Department of Radiation Therapy and Radiation Oncology, Franziskus Hospital, Bielefeld, Germany, President of the German Society for Magnesium Research e.V.
Institute for Prevention and Nutrition, Ismaning, Germany
Verla-Pharm Arzneimittel, Tutzing, Germany
Medical Clinic I, St. Anna Hospital Herne, Germany, Vice-President of the German Society for Magnesium Research e.V.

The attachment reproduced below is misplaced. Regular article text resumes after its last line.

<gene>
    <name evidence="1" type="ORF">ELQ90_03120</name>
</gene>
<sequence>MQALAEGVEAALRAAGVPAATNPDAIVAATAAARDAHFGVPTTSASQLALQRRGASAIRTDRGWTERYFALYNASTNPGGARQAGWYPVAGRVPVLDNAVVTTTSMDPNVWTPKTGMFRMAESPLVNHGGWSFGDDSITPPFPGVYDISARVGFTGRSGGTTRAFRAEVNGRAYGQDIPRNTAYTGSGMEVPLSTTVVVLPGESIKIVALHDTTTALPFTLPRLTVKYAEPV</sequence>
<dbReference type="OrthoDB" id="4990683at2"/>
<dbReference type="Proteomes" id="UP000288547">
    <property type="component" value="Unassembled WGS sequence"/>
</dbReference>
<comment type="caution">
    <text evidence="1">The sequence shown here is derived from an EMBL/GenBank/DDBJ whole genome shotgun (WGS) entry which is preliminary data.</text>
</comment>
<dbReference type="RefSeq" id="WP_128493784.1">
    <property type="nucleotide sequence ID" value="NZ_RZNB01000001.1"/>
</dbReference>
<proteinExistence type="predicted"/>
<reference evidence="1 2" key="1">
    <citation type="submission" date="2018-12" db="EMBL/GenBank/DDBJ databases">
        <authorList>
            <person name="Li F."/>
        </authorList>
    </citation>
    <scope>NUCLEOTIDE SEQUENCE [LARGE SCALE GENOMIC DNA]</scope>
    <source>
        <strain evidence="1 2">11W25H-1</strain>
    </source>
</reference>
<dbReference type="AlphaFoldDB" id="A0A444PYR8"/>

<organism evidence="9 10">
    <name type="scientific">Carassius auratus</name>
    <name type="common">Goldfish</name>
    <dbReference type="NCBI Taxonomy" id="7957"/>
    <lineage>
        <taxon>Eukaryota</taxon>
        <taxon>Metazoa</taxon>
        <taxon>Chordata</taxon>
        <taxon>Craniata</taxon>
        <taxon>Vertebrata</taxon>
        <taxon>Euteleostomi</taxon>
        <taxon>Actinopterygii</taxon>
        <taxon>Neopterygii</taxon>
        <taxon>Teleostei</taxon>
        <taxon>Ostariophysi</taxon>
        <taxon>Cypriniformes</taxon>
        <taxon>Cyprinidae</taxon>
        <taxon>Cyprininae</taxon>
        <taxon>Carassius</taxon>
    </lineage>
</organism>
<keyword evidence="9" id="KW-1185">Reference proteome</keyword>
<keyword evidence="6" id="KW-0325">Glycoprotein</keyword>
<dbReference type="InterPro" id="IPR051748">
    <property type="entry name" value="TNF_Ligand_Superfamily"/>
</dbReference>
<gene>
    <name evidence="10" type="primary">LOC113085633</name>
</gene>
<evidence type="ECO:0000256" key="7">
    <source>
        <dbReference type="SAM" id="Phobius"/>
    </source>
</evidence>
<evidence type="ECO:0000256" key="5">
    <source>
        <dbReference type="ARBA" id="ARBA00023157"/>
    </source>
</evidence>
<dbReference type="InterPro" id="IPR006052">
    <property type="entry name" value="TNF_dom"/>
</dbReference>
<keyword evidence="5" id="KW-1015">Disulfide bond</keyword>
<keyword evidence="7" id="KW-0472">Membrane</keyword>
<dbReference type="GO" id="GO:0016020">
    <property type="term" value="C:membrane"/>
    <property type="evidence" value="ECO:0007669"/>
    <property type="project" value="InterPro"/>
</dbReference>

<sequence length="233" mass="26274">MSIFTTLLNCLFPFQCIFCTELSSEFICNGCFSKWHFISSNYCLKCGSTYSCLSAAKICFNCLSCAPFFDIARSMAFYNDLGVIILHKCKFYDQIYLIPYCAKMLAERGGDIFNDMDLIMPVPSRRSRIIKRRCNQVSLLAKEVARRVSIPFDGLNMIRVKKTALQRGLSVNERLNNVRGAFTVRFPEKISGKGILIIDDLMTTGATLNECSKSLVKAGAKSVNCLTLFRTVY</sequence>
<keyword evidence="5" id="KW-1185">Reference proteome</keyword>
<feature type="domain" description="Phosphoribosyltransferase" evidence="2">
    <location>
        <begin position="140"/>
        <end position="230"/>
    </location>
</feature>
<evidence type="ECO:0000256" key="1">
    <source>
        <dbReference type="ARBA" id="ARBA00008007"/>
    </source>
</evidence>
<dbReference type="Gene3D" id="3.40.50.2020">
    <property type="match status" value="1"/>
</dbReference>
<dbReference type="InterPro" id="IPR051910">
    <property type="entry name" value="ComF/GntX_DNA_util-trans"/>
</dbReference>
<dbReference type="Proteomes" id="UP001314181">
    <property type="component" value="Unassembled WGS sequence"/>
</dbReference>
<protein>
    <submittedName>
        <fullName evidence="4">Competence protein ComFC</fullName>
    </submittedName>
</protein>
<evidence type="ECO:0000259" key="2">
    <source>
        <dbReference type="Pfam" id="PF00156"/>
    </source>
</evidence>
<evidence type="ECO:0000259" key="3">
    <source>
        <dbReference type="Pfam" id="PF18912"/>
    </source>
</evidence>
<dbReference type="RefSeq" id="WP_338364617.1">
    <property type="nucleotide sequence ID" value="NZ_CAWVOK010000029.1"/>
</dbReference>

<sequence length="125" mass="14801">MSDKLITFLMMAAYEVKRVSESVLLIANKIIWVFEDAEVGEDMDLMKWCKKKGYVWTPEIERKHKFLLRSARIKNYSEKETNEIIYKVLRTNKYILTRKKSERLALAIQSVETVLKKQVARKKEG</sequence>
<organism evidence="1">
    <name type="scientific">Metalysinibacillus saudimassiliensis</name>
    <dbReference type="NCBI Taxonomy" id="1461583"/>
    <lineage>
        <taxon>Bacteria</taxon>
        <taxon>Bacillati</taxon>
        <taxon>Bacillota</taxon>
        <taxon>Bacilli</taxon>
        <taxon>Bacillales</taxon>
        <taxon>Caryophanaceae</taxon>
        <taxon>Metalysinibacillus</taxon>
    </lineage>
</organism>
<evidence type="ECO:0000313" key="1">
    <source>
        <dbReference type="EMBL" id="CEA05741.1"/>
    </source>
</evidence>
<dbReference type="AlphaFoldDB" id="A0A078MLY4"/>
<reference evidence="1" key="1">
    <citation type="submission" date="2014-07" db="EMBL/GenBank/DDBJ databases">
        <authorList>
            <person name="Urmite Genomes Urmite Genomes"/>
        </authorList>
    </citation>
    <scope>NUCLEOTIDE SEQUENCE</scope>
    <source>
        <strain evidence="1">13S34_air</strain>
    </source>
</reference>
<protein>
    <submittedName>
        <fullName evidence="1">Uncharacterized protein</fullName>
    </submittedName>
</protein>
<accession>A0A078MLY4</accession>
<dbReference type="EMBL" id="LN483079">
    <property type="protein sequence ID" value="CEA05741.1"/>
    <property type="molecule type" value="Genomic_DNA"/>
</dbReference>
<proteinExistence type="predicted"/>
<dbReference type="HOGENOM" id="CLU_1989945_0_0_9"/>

Magnesium deficiency can have serious health consequences. Low magnesium intake or low serum levels are risk factors for e.g. type 2 diabetes and cardiovascular diseases. Despite its scientifically recognized importance, too little attention is paid to magnesium in clinical practice. This may be due to the fact that there is no uniform and evidence-based reference range for serum magnesium as is the case for other electrolytes such as sodium and potassium. The serum magnesium concentration is also of a limited informative value, as it is maintained for a long time by releasing magnesium from body pools. A low serum magnesium is a definite sign of magnesium deficiency; however, values within the reference range do not rule out deficiencies. Nevertheless, serum magnesium should become part of routine diagnostics in order to be able to better detect deficiency states. For serum magnesium, a reference range of 0.75 to 0.95 mmol/L (1.82 to 2.31 mg/dL) can often be found. However, according to the current data situation, serum magnesium values of less than 0.85 mmol/L are associated with increased health risks. Therefore, the lower limit of the reference range should be raised to 0.85 mmol/L (2.07 mg/dL).